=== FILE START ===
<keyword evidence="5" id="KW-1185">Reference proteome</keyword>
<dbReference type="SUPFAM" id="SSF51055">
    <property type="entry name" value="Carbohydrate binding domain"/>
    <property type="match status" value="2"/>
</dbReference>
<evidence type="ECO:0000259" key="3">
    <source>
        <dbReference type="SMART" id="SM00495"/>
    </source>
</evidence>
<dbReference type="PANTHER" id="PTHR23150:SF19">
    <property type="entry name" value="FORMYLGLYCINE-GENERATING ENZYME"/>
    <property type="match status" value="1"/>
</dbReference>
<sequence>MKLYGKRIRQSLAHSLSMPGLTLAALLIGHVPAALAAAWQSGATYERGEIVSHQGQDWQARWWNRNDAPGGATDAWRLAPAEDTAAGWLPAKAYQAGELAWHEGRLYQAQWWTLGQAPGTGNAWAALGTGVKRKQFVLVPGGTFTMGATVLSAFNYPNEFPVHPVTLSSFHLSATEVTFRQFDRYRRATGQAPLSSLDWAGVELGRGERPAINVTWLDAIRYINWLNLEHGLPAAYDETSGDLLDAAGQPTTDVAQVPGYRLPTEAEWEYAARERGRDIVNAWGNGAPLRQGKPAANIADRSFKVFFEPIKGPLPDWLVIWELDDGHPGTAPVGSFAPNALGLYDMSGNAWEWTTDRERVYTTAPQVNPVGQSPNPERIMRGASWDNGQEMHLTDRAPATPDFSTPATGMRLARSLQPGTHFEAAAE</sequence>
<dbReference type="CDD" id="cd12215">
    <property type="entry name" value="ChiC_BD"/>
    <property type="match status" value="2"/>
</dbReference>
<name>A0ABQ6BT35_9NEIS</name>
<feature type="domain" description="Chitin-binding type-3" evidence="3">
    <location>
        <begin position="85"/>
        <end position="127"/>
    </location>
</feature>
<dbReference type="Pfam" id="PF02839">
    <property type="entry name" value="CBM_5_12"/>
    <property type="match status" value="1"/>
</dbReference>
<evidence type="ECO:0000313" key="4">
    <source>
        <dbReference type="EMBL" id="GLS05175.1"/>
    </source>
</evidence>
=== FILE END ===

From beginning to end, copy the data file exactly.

<keyword evidence="5" id="KW-1185">Reference proteome</keyword>
<dbReference type="SUPFAM" id="SSF51055">
    <property type="entry name" value="Carbohydrate binding domain"/>
    <property type="match status" value="2"/>
</dbReference>
<evidence type="ECO:0000259" key="3">
    <source>
        <dbReference type="SMART" id="SM00495"/>
    </source>
</evidence>
<dbReference type="PANTHER" id="PTHR23150:SF19">
    <property type="entry name" value="FORMYLGLYCINE-GENERATING ENZYME"/>
    <property type="match status" value="1"/>
</dbReference>
<sequence>MKLYGKRIRQSLAHSLSMPGLTLAALLIGHVPAALAAAWQSGATYERGEIVSHQGQDWQARWWNRNDAPGGATDAWRLAPAEDTAAGWLPAKAYQAGELAWHEGRLYQAQWWTLGQAPGTGNAWAALGTGVKRKQFVLVPGGTFTMGATVLSAFNYPNEFPVHPVTLSSFHLSATEVTFRQFDRYRRATGQAPLSSLDWAGVELGRGERPAINVTWLDAIRYINWLNLEHGLPAAYDETSGDLLDAAGQPTTDVAQVPGYRLPTEAEWEYAARERGRDIVNAWGNGAPLRQGKPAANIADRSFKVFFEPIKGPLPDWLVIWELDDGHPGTAPVGSFAPNALGLYDMSGNAWEWTTDRERVYTTAPQVNPVGQSPNPERIMRGASWDNGQEMHLTDRAPATPDFSTPATGMRLARSLQPGTHFEAAAE</sequence>
<dbReference type="CDD" id="cd12215">
    <property type="entry name" value="ChiC_BD"/>
    <property type="match status" value="2"/>
</dbReference>
<name>A0ABQ6BT35_9NEIS</name>
<feature type="domain" description="Chitin-binding type-3" evidence="3">
    <location>
        <begin position="85"/>
        <end position="127"/>
    </location>
</feature>
<dbReference type="Pfam" id="PF02839">
    <property type="entry name" value="CBM_5_12"/>
    <property type="match status" value="1"/>
</dbReference>
<evidence type="ECO:0000313" key="4">
    <source>
        <dbReference type="EMBL" id="GLS05175.1"/>
    </source>
</evidence>